Strategy #1 – Write down your biggest dreams and goals that you aren’t already moving toward. Now, think about what is holding you back from the next step toward those goals and write it down. Be as honest with yourself as possible, this is purely for your own use. If you’re like most of us, Fear of What Everyone Else Thinks is probably on that list somewhere tied to at least one of the items. You may not have even known. Knowing it is there is the first key to beating it.

Strategy #2 – Realize that other people think less often about you and care a lot less about what you are doing than you probably think. Ironically, most people are too worried about what everyone else thinks about them to really put a great deal of time into worrying about you. As soon as you realize this, you hold one of the biggest keys in overcoming fear of What Everyone Else Thinks. Much of our fear doesn’t actually come from what people say to us, much of fear comes from what we think everyone else might think.

“First, they asked why I’m doing this. Now, they ask how I did it.” – Anonymous

Strategy #3 – Read books from stoics like Marcus Aurelius or Seneca to build up “thicker skin” against the criticism. Realize that your life is shorter than you think today, you don’t want to waste it living for others. This is easier said than done. Some of us naturally seek the approval of others, others need less approval and are more inclined to go against the feelings of others. Despite our natural tendencies, caring less about What Everyone Else Thinks is a skill that can be built.

My favorite place to start is Marcus Aurelius’ Meditations. Marcus Aurelius, the last “good” Roman Emperor, faced pressures that many of us cannot imagine. Aurelius lays out a convincing case for the reasons why we should not allow the opinions of others – be they criticism or applause – go to our heads.

The full text cannot be given justice in this lone article, but, a few choice quotations will get you started.

“Everyone gets one life. Yours is almost used up, and instead of treating yourself with respect, you have entrusted your own happiness to the souls of others.”

“We love ourselves more than others, yet we value other’s opinions above our own.”

”You want praise from people who kick themselves every fifteen minutes, the approval of people who despise themselves.”

“Nothing that goes on in anyone else’s mind can harm you. Nor can the shifts and changes in the world around you. Then where is harm to be found? In your capacity to see it. Stop doing that and everything will be fine.”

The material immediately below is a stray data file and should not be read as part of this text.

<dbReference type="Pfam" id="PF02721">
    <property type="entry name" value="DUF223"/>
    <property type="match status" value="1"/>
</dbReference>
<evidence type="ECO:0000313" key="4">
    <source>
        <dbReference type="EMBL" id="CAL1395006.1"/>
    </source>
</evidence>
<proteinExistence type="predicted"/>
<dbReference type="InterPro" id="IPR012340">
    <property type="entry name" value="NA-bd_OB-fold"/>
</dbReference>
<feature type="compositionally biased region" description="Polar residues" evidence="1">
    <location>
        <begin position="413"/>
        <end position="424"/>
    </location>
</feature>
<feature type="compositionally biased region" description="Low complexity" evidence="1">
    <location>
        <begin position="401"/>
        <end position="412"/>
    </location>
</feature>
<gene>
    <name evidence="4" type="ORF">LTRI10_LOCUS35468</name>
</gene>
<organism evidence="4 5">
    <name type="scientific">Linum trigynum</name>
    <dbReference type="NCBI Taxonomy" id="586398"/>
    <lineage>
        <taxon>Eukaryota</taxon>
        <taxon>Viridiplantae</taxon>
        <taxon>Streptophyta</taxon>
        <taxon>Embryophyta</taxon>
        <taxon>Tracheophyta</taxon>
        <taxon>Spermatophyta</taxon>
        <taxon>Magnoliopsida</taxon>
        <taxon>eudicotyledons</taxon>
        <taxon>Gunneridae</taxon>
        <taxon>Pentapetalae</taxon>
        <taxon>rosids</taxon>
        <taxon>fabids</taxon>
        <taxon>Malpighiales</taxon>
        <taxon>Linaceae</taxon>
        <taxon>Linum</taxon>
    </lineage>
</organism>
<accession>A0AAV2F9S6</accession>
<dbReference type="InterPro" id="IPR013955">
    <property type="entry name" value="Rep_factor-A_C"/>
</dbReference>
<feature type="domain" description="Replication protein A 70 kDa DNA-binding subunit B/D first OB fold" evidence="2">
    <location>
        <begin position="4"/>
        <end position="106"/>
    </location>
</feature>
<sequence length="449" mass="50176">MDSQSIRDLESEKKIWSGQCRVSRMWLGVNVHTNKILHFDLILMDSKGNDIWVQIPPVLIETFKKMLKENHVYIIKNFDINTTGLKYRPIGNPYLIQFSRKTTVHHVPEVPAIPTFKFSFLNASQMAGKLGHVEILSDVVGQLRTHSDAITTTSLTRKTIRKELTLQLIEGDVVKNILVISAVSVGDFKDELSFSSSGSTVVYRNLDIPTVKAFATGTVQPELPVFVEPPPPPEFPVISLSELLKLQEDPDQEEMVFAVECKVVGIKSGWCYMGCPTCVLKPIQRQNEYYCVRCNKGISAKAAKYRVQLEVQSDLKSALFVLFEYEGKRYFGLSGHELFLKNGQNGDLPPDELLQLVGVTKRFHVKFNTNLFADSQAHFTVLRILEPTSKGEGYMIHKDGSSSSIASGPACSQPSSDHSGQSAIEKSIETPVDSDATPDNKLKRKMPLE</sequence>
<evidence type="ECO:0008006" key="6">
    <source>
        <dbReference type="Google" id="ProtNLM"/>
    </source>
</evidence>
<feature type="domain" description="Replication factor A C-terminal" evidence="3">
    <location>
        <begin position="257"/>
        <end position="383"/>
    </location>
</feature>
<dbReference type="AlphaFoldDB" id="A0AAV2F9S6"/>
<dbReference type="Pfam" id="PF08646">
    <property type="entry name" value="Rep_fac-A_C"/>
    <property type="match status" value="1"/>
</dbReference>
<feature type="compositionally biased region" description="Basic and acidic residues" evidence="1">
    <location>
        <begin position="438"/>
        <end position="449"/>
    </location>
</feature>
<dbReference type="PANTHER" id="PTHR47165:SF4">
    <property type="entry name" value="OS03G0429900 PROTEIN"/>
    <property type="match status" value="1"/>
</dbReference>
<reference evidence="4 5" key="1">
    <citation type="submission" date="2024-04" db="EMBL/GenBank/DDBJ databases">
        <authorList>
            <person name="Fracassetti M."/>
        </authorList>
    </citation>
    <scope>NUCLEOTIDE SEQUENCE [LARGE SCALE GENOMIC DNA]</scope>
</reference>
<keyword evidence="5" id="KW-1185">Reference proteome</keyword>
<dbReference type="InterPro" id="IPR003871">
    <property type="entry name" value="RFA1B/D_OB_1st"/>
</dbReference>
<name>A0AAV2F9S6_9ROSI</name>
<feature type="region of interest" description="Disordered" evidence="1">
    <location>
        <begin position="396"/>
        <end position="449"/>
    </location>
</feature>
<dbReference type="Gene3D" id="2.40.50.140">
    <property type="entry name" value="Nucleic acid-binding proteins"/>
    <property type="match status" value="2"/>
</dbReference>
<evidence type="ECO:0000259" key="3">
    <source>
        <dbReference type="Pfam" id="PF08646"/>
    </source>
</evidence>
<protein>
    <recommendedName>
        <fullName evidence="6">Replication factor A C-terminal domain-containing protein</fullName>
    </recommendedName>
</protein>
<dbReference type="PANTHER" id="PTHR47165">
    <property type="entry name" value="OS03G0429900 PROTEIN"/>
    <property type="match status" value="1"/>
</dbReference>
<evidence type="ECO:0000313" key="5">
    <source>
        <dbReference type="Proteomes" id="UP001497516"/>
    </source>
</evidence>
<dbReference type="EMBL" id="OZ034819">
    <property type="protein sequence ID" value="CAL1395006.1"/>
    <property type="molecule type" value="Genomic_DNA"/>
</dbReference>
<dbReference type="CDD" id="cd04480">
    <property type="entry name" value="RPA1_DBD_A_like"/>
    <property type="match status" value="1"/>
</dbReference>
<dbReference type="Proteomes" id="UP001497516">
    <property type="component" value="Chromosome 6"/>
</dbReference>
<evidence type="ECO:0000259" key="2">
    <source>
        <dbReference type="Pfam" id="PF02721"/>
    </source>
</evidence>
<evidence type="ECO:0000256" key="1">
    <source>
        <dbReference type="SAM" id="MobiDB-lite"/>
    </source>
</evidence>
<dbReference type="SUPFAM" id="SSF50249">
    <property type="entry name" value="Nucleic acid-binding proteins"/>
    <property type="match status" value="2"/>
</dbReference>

Pick up Marcus Aurelius’ Meditations on Kindle for free by clicking here.

Steve Jobs offered a similar train of thought during his Stanford Commencement speech. My favorite lines:


“For the past 33 years I have looked in the mirror every morning and asked myself, ‘If today were the last day of my life, would I want to do what I am about to do today?’ Whenever the answer has been ‘no’ for too many days in a row, I know I need to change something.”

“Remembering that I’ll be dead soon is the most important tool I have ever encountered to help me make the big choices in life. Because almost everything, all external expectations, all pride, all fear of embarrassment or failure, these things just fall away in the face of death, leaving only what is truly important.”

“Remembering that you are going to die is surest way that I know to avoid the trap of thinking that you have something to lose. You are already naked. There is no reason not to follow your heart.”

“Your time is limited; don’t waste it living someone else’s life.”

“A person’s success in life can be measured by the number of uncomfortable conversations that he/she is willing to have” – Tim Ferriss

Strategy #4 – If you are holding back because you are worried about a specific person who does very much care about what you are doing – spouse, parent, child, close friend – then sit down and talk to them. Don’t just worry about what they will think and stay paralyzed, start taking action.

Have that hard conversation. Don’t waste another day of precious life kicking the can down the road while you get no steps closer to your goal. Be honest with the person about how you feel, what you want, and how important it is to you. Tell them that if you don’t pursue this, you will regret it. Open your heart to them and you will often find that these people in your life will listen.

“Most people will be fast to talk you out of something before you start, but, will hesitate to get in the way once you’re moving.” – Tim Ferriss, The Four Hour Work-Week

Strategy #5 – Other people are just as flawed and just as unsure about everything as you are. While Everyone Else may bluster and criticize, many of them don’t really know much of anything about you and what you want from life.  In many cases, these people can’t even make themselves happy let alone know what you need to do to be happy. Many people’s opinions change as often as the weather. Allowing comments or your perception of what they “might” be thinking to run your life is choosing to be a leaf on the wind.


“After 30 years of hard work, I’ve finally become an overnight success” – Anonymous